After a week off, I share about loss of insight in a therapy session, a delightful sailing trip, and working to restrain crippling perfectionism.
These weekly updates share life with OCD as part of my Mental Work Health project to reduce stigma around mental health, especially at work.
The hard thing that I want to share this week was not all that hard for me. But I was witness to something hard, and it affected me.
A couple months ago, I had a special experience I wrote about in update #76: Therapist therapy.
In my therapy session a couple weeks ago, I had another similar experience. We probably should have canceled the session, but my therapist felt bad at making me reschedule a couple times for a trip she had to take, and we tried to push through it.
She was exhausted and drained from a few hard days without enough sleep. She commented that she didn’t know why she felt so horrible, and I replied that it seemed perfectly logical and reasonable to me. We talked about how OCD manifests, and how insight is one of the first things we lose. Of course she would feel off after extending herself so far.
A fascinating phenomenon occurred as we spoke.
When my therapist would say something, in my mind, I would hear myself saying that same thing, almost like a memory of a past session. Then I would hear her answer to me in my mind, and I would speak those words out loud. And they turned out to be impactful and helpful.
This highlighted something that my therapist has tried to describe to me in the past. After developing a good enough relationship with a therapist, sometimes all that is needed is a mental conversation. I will hear her replies because I know what she is going to say. Most of the time, I already know what I need to do in order to improve a situation—I’ve just lost insight in the moment.
The reason this update is a week late is that I spent all last week sailing on a ship with my second daughter and thirty other teenagers and leaders. We had an amazing trip, which was made even better by the role that I had.
A couple months ago, we saw that a local homeschool co-op had organized a sailing trip and still had some availability. They said that priority would be given to students if a parent could come as a chaperone and drive a 12- or 15-passenger van. As soon as I heard about it, I jumped on it and we applied.
I have always wanted to be a sailor. Not in the Navy so much, but on a real ship with sails and rigging and everything.
The trip was organized through the Los Angeles Maritime Institute, and our ship was a 110-foot wooden brigantine. It was perfect.
We met at 5am Monday morning in Provo, Utah, loaded up, and drove off. I had nine kids in my van, ages 13-15, which meant it was loud at times. They did sleep the first little bit, which was nice. I caught up on my podcasts1 and started an audiobook2, and generally enjoyed not being talked to. We only stopped twice between Provo and Los Angeles—we drove for four hours, then got gas and let the kids get food, then another four hours with the same kind of stop, and then two hours later we were there.
I told my wife I would be happy to take a road trip anytime, anywhere, if that’s how we traveled. Our family crew of teenagers to toddlers do not make it that long with so few stops.
During the week, we slept in bunks, and the kids learned and participated in sailing the ship. We sailed out to Catalina Island, and did all sorts of activities. There was sea-life exploration, hiking, snorkeling, ocean swimming, barbecuing, kayaking, jumping off the ship, racing an obstacle course, and more.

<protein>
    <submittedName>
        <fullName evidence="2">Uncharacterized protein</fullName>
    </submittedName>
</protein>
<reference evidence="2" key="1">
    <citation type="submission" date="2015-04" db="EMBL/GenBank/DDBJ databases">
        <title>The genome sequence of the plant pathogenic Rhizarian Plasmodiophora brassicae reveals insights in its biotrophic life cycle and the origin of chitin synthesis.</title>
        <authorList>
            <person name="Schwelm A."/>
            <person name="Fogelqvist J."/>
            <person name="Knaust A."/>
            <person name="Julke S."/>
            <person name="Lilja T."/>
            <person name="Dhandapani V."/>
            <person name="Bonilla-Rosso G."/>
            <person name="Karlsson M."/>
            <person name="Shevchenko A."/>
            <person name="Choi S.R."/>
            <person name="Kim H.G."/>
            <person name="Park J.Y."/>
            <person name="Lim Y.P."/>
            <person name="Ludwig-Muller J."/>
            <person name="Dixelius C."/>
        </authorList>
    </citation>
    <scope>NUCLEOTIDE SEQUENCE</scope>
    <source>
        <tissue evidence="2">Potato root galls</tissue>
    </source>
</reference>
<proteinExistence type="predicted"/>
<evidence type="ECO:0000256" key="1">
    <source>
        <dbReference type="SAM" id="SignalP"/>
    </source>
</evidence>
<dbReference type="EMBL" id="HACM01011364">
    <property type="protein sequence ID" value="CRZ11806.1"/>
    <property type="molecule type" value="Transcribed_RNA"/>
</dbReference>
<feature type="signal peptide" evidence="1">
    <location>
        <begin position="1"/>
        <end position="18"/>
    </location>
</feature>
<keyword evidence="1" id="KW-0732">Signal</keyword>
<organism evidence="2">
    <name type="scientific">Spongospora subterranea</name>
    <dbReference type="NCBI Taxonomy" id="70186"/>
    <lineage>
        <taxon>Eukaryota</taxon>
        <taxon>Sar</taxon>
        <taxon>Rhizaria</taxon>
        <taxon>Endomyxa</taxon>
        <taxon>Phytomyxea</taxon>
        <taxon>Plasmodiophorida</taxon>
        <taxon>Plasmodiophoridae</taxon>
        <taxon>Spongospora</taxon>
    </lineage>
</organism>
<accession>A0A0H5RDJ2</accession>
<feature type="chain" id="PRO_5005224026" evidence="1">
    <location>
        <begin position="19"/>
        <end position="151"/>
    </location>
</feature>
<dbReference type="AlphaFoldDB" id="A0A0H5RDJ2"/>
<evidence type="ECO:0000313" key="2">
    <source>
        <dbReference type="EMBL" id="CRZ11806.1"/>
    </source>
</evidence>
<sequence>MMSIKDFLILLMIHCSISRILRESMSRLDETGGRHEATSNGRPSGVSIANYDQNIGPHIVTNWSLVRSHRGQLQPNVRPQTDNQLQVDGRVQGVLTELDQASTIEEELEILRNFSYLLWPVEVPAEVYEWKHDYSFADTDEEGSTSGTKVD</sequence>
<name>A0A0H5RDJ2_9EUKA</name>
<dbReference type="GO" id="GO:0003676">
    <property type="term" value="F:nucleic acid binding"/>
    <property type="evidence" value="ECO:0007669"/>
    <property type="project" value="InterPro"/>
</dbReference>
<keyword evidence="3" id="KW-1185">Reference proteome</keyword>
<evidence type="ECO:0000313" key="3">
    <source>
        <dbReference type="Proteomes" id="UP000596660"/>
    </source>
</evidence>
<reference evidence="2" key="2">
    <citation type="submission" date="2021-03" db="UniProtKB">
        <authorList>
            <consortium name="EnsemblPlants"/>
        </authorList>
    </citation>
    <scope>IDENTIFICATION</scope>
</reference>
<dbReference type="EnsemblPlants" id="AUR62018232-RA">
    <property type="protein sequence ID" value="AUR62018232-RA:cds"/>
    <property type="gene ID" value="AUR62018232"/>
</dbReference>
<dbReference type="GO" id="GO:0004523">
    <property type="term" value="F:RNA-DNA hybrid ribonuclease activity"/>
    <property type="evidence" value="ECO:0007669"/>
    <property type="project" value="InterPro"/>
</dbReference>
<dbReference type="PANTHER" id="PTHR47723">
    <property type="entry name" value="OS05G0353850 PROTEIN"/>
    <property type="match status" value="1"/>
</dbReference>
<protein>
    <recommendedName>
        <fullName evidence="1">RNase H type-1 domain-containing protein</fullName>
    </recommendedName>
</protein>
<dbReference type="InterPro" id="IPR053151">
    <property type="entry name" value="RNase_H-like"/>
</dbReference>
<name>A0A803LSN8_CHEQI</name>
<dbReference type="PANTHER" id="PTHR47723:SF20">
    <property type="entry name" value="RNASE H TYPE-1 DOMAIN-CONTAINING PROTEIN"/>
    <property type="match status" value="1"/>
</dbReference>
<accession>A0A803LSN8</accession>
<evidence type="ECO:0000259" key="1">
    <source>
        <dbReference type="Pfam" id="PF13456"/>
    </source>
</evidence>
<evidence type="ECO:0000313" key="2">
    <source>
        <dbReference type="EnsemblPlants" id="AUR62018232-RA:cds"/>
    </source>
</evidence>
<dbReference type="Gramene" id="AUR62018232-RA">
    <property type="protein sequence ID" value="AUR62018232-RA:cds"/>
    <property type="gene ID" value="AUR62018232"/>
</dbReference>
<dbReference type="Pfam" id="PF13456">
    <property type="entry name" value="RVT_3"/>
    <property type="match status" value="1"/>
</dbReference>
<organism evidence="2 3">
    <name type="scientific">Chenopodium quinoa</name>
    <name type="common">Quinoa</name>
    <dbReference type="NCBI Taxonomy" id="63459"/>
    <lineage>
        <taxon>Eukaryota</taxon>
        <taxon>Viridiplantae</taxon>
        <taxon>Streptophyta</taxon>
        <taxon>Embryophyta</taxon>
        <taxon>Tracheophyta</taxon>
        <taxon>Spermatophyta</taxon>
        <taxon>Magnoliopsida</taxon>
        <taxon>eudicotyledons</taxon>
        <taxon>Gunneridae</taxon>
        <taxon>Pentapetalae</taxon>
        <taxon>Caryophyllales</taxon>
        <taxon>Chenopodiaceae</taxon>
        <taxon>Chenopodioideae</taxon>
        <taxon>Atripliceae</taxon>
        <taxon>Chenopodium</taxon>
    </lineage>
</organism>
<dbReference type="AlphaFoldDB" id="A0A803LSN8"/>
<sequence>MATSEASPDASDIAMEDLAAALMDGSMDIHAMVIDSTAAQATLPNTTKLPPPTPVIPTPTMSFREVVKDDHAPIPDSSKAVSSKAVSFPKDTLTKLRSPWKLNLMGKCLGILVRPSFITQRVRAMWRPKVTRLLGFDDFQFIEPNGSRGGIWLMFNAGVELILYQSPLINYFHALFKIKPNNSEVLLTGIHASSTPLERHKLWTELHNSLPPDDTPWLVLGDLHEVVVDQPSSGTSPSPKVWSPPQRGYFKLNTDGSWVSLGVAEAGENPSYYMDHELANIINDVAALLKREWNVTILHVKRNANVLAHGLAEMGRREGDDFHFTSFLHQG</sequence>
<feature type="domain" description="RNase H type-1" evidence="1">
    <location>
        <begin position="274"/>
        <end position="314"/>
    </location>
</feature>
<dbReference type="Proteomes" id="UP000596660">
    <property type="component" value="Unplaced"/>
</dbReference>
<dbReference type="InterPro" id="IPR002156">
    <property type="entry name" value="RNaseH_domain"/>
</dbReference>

Since I was one of four chaperones, and the ship had a full crew of eight to run the activities for the kids, I was mostly just there for support. We took away the kids’ devices, so my roles were driver and photographer. It was wonderful! I took a couple naps, read three books3, and generally enjoyed the ocean.
I was still exhausted when we came home, but it was nice to have so little responsibility for the week.
Over the past couple months, I have shared some of my professional journey to becoming an independent contractor. A few weeks ago, I realized that I had already started and didn’t need to wait anymore.
As I have worked on a few different contracts, it is becoming more and more real to me. I spent some time improving my business website to explain more of what I can do. Essentially, I needed to create something of a digital billboard that I can send out to hopefully find new business. I’d love to hear any thoughts you have on my site, and how it could improve. You can check it out at bsn.design.
One of the difficulties in this process for me has been restraint. Partly due to my OCD and perfectionism, I am never satisfied with what I have done. I always know it could be better. But I also know that I will never find success if I am waiting for perfection.
I have been able to push myself to accept things that aren’t exactly as I want them to be.
And then to move on. That’s often the hard part.
However your week has gone, I hope that you have been able to find some time to relax and recharge. Often, we have to carve those out even in larger blocks that are draining and we still end up exhausted. But when we create space, we can restore insight and improve our ability to move forward. We can do this.
The main podcasts that I worked through on this trip were the Jocko Podcast and Jocko Underground, Where Should We Begin? with Esther Perel, Freakonomics Radio, No Stupid Questions, People I (Mostly) Admire, 99% Invisible, and Revisionist History. ↩
I’ve been listening to Leadership Strategy and Tactics by Jocko Willink. It’s a great successor to Extreme Ownership. ↩
The books I read were Writing to Persuade by Trish Hall, 4,000 Weeks by Oliver Burkeman, and Journey to the Center of the Earth by Jules Verne. ↩